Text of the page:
The IRS audited the estate tax return and asserted that the value of the company at the time of Michael’s death was $6.86 million (rather than the $3.86 million that the Estate asserted was the company’s total value).  To reach this figure, the IRS combined the fair-market value of the company ($3.86 million) and the value of the life insurance proceeds ($3 million). Consequently, the IRS argued that Michael’s interests were worth $5.3 million ($6.86 million × Michael’s 77.18% interest), not the $3 million reported by Michael’s estate.

Michael’s estate argued that the life insurance proceeds should not factor into the value of the company, because the company’s obligation to purchase Michael’s shares was the company’s liability not its asset.  The Supreme Court disagreed, and ultimately held that the value of the company for estate tax purposes should include the life insurance proceeds.  As a result of this significantly higher valuation, Michael’s estate owed an additional $889,914 in estate taxes.

III. Connelly’s Impact on Your Business’s Succession Plan

As a result of Connelly, the full value of life insurance proceeds under a redemption agreement may be included in the valuation of a deceased shareholder’s stock for estate tax purposes.  To this end, the Supreme Court admitted that, to some degree, the Connelly decision “will make succession planning more difficult for closely held corporations.”

The Connelly holding does not necessarily mean that redemption agreements can “never decrease a corporation’s value.” (emphasis in original).  As the court noted, where a redemption agreement requires that “a corporation . . . liquidate operating assets to pay for the shares, thereby decreasing its future earning capacity,” it would decrease the value of the corporation.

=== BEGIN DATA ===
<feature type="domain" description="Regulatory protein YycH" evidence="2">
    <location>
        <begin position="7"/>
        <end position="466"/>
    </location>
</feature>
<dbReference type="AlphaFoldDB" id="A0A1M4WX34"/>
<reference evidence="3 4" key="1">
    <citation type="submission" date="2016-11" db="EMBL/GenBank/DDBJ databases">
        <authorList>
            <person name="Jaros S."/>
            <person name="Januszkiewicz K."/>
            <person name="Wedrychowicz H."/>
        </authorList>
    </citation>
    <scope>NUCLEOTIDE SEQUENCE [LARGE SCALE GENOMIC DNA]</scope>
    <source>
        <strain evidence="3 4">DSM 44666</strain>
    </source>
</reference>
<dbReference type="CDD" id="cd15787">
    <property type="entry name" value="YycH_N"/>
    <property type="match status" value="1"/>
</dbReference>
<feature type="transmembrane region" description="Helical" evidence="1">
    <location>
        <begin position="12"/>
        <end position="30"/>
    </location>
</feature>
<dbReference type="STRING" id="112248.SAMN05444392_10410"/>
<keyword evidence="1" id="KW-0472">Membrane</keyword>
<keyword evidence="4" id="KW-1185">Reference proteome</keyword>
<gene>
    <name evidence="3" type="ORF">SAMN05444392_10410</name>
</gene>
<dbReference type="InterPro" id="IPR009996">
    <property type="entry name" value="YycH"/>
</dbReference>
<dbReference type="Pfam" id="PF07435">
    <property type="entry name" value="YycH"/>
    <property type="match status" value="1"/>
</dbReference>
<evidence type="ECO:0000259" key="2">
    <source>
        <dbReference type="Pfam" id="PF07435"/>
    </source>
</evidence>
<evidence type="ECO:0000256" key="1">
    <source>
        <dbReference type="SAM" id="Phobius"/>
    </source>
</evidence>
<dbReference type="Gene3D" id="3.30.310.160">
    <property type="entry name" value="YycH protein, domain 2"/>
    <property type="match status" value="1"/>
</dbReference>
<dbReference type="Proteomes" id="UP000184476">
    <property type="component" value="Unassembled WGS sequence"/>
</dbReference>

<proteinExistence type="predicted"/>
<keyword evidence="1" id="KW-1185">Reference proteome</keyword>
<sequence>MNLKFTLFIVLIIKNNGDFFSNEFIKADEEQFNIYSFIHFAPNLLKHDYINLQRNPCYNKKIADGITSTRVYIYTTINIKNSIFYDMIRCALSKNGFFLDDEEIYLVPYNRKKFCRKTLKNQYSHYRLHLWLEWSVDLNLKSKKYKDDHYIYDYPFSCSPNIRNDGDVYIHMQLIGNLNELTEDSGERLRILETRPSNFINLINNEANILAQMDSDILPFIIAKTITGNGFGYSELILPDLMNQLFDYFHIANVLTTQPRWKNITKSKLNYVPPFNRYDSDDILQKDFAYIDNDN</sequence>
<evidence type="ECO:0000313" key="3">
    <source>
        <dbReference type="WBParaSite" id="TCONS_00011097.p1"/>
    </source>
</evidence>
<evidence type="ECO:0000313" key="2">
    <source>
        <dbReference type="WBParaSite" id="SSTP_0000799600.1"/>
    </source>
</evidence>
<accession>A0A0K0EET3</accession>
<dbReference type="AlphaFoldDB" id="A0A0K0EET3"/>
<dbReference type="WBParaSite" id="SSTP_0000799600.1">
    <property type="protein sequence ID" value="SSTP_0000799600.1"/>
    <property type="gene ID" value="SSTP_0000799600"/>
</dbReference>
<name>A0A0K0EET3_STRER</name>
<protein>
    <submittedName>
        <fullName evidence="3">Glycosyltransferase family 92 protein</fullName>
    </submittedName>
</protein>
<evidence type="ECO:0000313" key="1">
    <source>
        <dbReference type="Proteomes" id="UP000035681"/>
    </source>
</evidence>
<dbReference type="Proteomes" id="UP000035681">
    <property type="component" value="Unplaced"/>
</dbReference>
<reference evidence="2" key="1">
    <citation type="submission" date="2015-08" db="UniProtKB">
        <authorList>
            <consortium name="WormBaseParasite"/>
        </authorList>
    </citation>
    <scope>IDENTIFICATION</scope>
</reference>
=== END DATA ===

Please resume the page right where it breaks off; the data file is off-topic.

There may be “other options,” as the Supreme Court noted, that business owners may use as part of their succession plans—such as cross-purchase agreements—but not without their own limitations.

In sum, the lesson Connelly imparts on us is that the design of one’s succession plan is crucial—and the type of buy-sell agreement one’s business has may impact the estate tax liability that a deceased individual’s loved ones may bear the liability of paying.

IV. What Business Owners Should Do
With the anticipated sunset of the historically high estate tax exemption amounts at the end of 2025, many closely held business owners with buy-sell agreements may unknowingly be exposing themselves to relatively larger estate tax liabilities.  In light of the Connelly decision, business owners should carefully review their buy-sell agreements and insurance policies currently in place to ensure that their succession plan will not result in unintended estate tax consequences. 

If you would like to know more about whether your current buy-sell agreement is right for you and your business, or if you would like to implement a new business succession plan, you may contact Neil S. Schadle at (608) 252-9329 or his assistant, Debbie Miller, at (608) 395-6705.

If you would like to know more about establishing a succession plan, mitigating estate taxes, and accounting for your business within your estate plan, you may contact Michael Bezoian at (608) 283-5618 or his assistant, JoJean Murphy, at (608) 252-9320.